J Clin Res Pediatr Endocrinol 2011; 3: -
Received Date:
Accepted Date:

Thyroid Hypoplasia as a Cause of Congenital Hypothyroidism in Monozygotic Twins Concordant for Rubinstein-Taybi Syndrome - Case Report


Rubinstein-Taybi syndrome (RSTS), a genetic disorder characterized by growth retardation, mental deficiency, dysmorphic face, broad thumbs and large toes, generally affects monozygotic twins concordantly. Thyroid hypoplasia (TH) is a common cause of congenital hypothyroidism (CH) and often accompanies dysmorphic syndromes. A pair of female twins were admitted to our neonatology unit 16 hours after delivery. 
They were born at 35 weeks of gestation. Both twins had an unusual dysmorphic facial appearance with microcephaly, as well as broad short thumbs and large toes. Based on the presence of characteristic dysmorphic features, the twins were diagnosed as RSTS. Thyroid function tests in the first twin revealed the following results: free thyroxine (T4) 8.4 pg/mL, thyrotropin (TSH) 4.62 mIU/L, thyroglobulin (TG) 213.24 ng/mL and a normal level of urinary iodine excretion (UIE). Thyroid function test results in the second twin in the second week were: free T4 5.9 pg/mL, TSH 9.02 mIU/L, TG 204.87 ng/mL, and normal UIE levels. Thyroid volumes were 0.36 mL and 0.31 mL in the first and second twin, respectively. TH was confirmed by technetium 99 m pertechnetate thyroid scans in both infants. Thyroid function tests normalized with L-thyroxine replacement therapy (10 µg/kg/day) around the end of the 3rd week of life. The infants were discharged planning their follow-up by both endocrinology and cardiology units. The rarity of cases of twins with RSTS (concordant) co-existing with CH led us to present this report. 
Key words: Rubinstein-Taybi syndrome, monozygotic twins, congenital hyperthyroidism, thyroid hypoplasia

Conflict of interest: None declared
Received:  02.01.2011 Accepted: 20.01.2011



Rubinstein-Taybi syndrome (RSTS, OMIM 180849) is a rare condition, inherited in an autosomal dominant fashion and characterized by short stature, well-established craniofacial features, moderate to severe motor and intellectual disability, broad, often angulated thumbs, and enlarged first toes. The prevalence of RSTS is approximately one per 300 000 persons and may be as high as one per 1 000 live births (1,2,3,4,5,6). Most cases of RSTS are sporadic and families with more than one affected child are extremely rare. Apart from one of the monozygotic twins reported to date, this syndrome has been noted as concordant (3). The known genetic causes of RSTS are point mutations or microdeletions of the response element-binding protein-binding protein (CREBBP) gene encoding cAMP CREBBP, which is localized to 16p13.3 (50-60%), and of the EP300 gene encoding E1A binding protein p300 localized to 22q13.2 (5%) (1,2,3,4,5,6).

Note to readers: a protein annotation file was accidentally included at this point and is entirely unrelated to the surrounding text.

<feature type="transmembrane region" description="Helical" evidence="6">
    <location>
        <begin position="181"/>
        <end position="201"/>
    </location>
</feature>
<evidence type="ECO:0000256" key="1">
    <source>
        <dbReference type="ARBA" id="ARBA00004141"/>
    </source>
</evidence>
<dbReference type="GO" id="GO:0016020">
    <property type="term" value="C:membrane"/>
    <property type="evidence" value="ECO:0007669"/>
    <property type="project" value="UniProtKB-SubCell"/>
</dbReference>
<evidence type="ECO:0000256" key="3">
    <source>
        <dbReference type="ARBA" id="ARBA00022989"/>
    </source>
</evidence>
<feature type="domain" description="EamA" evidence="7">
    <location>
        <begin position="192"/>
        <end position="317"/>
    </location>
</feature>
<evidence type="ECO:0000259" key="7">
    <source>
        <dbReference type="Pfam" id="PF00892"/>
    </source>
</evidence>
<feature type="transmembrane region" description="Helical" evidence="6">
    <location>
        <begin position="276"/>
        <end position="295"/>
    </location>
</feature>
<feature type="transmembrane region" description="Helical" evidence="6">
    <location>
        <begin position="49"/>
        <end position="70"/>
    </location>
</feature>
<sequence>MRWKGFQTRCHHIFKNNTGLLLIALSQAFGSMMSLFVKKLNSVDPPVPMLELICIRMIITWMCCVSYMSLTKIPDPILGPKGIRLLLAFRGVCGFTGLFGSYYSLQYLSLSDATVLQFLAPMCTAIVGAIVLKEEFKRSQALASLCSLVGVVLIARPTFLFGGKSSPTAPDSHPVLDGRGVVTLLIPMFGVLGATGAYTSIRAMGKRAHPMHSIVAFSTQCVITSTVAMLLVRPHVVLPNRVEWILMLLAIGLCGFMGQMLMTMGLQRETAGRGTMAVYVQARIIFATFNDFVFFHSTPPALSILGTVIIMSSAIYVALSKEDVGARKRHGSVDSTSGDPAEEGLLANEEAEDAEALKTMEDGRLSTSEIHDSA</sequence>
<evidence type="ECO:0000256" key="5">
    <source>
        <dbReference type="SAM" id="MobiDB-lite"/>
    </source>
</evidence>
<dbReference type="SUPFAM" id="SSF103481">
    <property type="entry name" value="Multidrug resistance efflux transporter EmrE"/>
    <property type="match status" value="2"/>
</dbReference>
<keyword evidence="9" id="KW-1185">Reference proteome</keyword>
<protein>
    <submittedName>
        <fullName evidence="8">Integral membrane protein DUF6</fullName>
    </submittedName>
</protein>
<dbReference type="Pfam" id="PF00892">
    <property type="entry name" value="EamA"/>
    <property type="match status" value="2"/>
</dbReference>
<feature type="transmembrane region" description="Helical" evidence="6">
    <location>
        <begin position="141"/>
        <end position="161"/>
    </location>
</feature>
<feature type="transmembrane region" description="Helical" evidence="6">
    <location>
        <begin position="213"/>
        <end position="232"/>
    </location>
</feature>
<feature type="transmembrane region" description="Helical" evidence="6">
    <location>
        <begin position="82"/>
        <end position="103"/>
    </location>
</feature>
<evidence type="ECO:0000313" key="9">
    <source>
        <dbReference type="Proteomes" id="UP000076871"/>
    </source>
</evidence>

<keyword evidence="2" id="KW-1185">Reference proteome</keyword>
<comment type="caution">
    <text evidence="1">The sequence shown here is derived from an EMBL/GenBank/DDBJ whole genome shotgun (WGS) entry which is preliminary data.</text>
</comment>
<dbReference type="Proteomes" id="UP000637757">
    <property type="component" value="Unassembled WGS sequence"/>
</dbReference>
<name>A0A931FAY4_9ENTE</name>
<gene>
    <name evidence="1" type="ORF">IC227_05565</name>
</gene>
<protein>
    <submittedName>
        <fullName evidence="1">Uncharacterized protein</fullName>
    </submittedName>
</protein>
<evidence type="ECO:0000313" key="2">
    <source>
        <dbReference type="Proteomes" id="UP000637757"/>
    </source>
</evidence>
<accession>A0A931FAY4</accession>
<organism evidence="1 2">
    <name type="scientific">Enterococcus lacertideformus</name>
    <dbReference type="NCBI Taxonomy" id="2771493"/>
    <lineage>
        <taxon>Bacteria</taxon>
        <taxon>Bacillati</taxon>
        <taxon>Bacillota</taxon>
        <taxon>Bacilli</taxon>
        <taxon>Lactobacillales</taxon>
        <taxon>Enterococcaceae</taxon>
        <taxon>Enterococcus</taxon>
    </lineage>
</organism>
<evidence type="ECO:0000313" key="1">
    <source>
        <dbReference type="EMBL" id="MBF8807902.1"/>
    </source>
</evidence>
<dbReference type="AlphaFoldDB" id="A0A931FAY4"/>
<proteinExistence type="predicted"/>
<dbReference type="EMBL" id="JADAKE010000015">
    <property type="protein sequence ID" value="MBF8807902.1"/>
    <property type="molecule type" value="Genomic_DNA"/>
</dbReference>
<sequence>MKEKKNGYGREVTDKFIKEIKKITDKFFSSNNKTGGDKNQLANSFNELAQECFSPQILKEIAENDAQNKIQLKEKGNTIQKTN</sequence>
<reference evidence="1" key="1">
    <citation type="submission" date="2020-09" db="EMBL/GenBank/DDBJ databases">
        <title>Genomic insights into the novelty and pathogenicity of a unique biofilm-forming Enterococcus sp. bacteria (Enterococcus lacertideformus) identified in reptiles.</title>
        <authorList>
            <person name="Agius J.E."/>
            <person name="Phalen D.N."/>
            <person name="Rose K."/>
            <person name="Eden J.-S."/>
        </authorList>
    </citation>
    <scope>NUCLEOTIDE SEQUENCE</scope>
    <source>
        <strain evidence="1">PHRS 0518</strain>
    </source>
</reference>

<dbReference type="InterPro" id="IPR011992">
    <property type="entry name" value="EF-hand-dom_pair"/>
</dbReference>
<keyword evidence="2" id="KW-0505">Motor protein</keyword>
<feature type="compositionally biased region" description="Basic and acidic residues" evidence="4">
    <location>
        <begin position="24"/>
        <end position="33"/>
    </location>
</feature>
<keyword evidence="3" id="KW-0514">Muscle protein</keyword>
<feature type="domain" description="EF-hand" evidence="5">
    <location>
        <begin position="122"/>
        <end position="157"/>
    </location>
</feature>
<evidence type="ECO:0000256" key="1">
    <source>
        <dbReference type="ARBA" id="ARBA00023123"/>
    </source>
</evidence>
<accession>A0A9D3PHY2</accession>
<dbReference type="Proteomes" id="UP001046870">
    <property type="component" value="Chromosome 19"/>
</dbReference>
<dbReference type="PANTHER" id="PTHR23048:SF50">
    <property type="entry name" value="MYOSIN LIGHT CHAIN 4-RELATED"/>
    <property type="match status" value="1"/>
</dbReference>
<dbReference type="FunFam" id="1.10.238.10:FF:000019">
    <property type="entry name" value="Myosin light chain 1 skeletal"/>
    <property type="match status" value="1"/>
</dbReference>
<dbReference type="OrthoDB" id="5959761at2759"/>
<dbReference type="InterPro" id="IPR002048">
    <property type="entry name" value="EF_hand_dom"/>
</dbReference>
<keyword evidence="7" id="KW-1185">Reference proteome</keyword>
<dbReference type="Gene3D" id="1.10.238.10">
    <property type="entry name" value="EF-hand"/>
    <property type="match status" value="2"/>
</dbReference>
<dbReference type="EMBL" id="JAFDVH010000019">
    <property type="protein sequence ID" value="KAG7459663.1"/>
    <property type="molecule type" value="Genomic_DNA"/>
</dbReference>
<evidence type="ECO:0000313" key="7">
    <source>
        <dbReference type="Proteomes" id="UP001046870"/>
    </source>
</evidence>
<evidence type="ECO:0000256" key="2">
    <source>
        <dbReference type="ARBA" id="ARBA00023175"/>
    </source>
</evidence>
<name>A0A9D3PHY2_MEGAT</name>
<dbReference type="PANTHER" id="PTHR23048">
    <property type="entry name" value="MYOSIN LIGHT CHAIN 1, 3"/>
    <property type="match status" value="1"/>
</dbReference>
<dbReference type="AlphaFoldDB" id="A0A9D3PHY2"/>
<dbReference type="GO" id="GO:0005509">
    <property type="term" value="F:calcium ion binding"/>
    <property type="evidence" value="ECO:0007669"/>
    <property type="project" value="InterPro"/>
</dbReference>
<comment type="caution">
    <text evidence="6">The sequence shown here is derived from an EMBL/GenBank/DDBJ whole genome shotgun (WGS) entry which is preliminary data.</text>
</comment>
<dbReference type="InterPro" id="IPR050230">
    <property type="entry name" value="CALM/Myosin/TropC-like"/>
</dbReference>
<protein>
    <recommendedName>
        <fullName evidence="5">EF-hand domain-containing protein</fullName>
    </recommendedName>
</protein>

Thyroid dysgenesis (TD) is a common cause of congenital hypothyroidism (CH), affecting about one in 5 000 live births. There are several reports of an increased frequency of birth defects associated with primary CH, but TD is generally considered as a nongenetic disease (7,8). Various endocrinological problems are expected in patients with mutations of CREBBP since they disrupt the hormonal mechanisms secondary to messenger cAMP (9). However, the only endocrinologic problem reported so far in patients with RSTS in neonatal period is CH without any abnormality in thyroid structure (10). Two cases of thyroid hypoplasia (TH) or TD as the cause of CH in monozygotic twin sisters concordant for RSTS will be presented in this report.   

Case Report

Twin sisters, aged 16 hours, were admitted to our Neonatology Unit due to respiratory distress. The twins were born by caesarean section at 35 weeks of gestation.
They were the third and fourth children of healthy 32-year-old mother and 34-year-old father. There was no consanguinity between the parents. The mother had received adequate prenatal care, and monochorionic-diamniotic twin pregnancy was diagnosed in the second trimester of her pregnancy. 
At admission, both twins were cyanotic and tachypneic with intercostal retractions and grunting respirations. Clinical findings improved with administration of nasal continuous positive airway pressure. The first twin weighed 1900g (10-25th centile), measured 43cm (10-25th centile) in length and had a head circumference of 29cm (<10th centile). Anthropometric measurements of the second twin yielded a birth weight of 1780g (10-25th centile), length of 42cm (10-25th centile), and head circumference of 28cm (<10th centile).  The twins had an unusual dysmorphic facial appearance with microcephaly, prominent forehead, down-slanting palpebral  fissures, epicanthal folds, hyperteleorism, beaked nose, broad  nasal  bridge, hypoplastic  philtrum,  thin upper lip, swollen-thick lower lip and micrognathia, and a facial expression, which resembled an excruciating smile (Figure 1). Both sisters also had broad short thumbs and large toes. Additionally, the second twin had radial angulation of the distal interphalangeal joint of her thumbs. Based on the presence of characteristic dysmorphic facial features, broad thumbs and large toes, the twin sisters were diagnosed as RSTS.